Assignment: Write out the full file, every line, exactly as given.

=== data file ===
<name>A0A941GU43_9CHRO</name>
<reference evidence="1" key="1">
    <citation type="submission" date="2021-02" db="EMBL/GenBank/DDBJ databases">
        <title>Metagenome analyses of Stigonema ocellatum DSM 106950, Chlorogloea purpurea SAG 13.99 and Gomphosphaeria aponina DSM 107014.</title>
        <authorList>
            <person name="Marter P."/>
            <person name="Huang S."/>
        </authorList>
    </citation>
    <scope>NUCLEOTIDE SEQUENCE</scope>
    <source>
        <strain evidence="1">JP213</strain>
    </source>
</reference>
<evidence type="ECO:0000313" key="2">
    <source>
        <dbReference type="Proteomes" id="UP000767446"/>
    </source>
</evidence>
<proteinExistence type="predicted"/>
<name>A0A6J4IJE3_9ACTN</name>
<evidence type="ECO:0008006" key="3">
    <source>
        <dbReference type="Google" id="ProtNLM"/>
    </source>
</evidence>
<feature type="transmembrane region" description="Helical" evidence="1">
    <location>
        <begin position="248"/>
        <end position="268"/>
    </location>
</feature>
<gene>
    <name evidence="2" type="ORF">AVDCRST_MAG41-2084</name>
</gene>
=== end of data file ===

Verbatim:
<name>A0A941GU43_9CHRO</name>
<reference evidence="1" key="1">
    <citation type="submission" date="2021-02" db="EMBL/GenBank/DDBJ databases">
        <title>Metagenome analyses of Stigonema ocellatum DSM 106950, Chlorogloea purpurea SAG 13.99 and Gomphosphaeria aponina DSM 107014.</title>
        <authorList>
            <person name="Marter P."/>
            <person name="Huang S."/>
        </authorList>
    </citation>
    <scope>NUCLEOTIDE SEQUENCE</scope>
    <source>
        <strain evidence="1">JP213</strain>
    </source>
</reference>
<evidence type="ECO:0000313" key="2">
    <source>
        <dbReference type="Proteomes" id="UP000767446"/>
    </source>
</evidence>
<proteinExistence type="predicted"/>
<name>A0A6J4IJE3_9ACTN</name>
<evidence type="ECO:0008006" key="3">
    <source>
        <dbReference type="Google" id="ProtNLM"/>
    </source>
</evidence>
<feature type="transmembrane region" description="Helical" evidence="1">
    <location>
        <begin position="248"/>
        <end position="268"/>
    </location>
</feature>
<gene>
    <name evidence="2" type="ORF">AVDCRST_MAG41-2084</name>
</gene>